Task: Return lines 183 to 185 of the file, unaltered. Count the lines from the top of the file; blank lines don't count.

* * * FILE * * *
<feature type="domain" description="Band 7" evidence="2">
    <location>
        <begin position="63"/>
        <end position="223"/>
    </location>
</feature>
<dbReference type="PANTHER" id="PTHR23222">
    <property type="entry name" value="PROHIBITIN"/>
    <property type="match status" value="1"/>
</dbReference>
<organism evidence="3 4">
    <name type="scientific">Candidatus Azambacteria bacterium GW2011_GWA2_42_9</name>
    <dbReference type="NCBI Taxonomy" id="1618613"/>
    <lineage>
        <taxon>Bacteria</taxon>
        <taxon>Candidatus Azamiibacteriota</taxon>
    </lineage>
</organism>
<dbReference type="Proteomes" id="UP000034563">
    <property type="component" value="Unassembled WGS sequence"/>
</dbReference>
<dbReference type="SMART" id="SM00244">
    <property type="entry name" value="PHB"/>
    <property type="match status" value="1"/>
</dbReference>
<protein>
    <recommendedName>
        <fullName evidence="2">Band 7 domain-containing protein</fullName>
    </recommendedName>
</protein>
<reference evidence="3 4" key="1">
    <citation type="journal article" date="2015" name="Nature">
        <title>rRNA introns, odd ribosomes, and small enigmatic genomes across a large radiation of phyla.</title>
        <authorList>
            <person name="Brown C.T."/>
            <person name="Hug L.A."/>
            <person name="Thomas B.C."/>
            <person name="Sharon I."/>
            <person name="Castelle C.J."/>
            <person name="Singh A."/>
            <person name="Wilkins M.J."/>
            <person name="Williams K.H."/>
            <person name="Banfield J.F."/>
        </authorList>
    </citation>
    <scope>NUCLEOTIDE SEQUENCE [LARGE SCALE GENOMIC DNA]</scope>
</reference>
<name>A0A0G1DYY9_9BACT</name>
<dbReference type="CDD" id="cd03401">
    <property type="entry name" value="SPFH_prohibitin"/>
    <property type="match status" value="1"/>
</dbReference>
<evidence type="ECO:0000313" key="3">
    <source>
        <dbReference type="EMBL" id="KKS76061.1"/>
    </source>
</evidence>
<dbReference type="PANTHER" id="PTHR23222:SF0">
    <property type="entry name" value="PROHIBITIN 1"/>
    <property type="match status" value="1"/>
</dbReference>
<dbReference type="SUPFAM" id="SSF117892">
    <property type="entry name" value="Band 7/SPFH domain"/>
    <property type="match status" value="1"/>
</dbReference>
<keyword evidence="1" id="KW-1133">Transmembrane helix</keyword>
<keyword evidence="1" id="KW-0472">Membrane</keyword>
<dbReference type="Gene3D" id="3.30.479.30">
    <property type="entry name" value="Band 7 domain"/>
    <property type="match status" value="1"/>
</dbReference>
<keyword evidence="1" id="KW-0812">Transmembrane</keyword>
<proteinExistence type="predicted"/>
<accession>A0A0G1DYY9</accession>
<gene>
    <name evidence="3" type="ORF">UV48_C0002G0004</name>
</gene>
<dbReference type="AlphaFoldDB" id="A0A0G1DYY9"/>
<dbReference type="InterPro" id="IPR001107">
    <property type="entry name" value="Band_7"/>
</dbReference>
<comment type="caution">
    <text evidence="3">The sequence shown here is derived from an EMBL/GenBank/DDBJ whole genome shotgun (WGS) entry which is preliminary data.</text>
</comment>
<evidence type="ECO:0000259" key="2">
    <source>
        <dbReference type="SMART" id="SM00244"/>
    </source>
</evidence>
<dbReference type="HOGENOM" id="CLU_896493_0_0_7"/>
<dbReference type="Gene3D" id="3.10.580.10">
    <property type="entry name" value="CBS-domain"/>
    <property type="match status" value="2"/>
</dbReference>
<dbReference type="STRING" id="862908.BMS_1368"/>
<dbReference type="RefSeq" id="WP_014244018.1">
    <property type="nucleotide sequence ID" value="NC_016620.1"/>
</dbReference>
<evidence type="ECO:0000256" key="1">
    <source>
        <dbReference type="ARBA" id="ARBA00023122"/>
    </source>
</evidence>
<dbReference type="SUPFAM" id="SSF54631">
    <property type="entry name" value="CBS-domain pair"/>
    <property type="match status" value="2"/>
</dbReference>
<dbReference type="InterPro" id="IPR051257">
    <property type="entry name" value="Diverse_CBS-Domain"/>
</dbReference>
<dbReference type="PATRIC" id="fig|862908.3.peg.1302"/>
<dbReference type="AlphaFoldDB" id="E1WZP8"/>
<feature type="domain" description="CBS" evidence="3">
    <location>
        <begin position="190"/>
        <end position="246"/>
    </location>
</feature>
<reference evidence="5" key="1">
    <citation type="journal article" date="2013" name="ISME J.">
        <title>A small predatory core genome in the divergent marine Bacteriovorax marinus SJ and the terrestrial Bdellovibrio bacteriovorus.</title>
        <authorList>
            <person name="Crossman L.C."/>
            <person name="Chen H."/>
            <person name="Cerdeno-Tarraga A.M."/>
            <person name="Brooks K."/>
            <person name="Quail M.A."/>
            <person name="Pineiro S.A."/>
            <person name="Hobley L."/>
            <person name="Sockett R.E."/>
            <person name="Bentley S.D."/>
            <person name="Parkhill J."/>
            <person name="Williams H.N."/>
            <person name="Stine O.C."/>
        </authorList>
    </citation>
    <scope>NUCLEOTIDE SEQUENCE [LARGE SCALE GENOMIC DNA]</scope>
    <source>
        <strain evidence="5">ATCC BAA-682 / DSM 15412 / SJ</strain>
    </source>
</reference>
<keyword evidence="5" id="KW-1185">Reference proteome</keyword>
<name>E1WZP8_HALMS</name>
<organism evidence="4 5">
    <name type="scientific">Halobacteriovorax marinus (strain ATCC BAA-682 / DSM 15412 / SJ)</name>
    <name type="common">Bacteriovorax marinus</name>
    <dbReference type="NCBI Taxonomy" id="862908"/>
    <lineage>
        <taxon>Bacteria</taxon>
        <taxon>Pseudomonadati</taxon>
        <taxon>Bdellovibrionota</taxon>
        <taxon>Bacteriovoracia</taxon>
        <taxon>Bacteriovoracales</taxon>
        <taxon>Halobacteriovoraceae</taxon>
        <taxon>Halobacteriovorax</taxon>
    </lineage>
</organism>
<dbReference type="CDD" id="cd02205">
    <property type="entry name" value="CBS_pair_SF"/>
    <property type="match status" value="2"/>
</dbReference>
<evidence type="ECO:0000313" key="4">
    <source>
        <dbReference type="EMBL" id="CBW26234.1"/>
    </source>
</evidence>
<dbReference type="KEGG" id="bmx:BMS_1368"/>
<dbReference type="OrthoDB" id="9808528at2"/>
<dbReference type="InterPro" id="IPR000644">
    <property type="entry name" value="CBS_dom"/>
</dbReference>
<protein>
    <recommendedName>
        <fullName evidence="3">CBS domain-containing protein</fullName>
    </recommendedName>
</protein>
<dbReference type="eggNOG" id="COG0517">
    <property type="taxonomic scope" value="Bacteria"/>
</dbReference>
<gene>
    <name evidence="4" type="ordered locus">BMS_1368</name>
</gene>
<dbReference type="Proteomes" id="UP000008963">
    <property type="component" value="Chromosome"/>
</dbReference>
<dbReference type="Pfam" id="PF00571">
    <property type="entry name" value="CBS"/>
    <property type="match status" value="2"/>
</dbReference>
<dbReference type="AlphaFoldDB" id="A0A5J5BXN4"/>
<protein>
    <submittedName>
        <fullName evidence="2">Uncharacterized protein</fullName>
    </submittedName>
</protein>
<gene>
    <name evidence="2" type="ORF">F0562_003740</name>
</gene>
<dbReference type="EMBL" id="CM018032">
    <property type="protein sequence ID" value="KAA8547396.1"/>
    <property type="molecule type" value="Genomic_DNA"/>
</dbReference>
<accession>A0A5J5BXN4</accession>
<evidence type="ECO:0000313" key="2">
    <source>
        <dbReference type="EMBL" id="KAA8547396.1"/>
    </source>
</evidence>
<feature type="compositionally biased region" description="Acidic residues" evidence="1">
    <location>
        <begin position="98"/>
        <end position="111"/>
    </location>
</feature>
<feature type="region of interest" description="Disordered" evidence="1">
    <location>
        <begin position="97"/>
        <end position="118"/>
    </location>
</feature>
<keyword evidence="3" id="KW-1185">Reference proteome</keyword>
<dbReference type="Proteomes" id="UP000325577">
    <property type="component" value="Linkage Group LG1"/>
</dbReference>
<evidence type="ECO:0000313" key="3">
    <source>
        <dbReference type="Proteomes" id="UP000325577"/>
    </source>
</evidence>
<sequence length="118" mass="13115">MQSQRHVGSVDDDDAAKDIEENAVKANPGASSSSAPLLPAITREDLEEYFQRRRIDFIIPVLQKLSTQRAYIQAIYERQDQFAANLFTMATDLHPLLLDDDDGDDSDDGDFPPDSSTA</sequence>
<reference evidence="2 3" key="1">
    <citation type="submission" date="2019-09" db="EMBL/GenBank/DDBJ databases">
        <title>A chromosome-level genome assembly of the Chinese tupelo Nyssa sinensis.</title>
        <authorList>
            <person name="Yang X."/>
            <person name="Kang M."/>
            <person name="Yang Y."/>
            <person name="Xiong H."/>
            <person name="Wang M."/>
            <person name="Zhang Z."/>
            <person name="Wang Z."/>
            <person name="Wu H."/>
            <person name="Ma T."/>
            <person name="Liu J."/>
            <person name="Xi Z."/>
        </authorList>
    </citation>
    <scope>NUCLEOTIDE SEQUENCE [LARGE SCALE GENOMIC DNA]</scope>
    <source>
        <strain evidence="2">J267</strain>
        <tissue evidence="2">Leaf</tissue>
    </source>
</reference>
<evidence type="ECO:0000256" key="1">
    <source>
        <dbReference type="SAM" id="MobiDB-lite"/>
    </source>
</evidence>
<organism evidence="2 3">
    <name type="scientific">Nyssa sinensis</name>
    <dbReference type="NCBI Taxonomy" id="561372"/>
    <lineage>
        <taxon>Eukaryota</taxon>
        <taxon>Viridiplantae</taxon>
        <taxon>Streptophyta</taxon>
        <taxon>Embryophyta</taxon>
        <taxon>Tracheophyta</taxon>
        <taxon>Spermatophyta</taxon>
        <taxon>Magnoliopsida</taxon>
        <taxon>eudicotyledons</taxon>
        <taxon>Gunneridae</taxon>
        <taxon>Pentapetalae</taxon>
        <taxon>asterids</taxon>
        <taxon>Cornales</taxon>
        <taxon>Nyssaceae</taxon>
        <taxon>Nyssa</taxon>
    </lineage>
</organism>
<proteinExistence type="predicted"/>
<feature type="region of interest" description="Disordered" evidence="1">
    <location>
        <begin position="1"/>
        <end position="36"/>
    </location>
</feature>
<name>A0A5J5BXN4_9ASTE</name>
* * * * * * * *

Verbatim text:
<dbReference type="Proteomes" id="UP000008963">
    <property type="component" value="Chromosome"/>
</dbReference>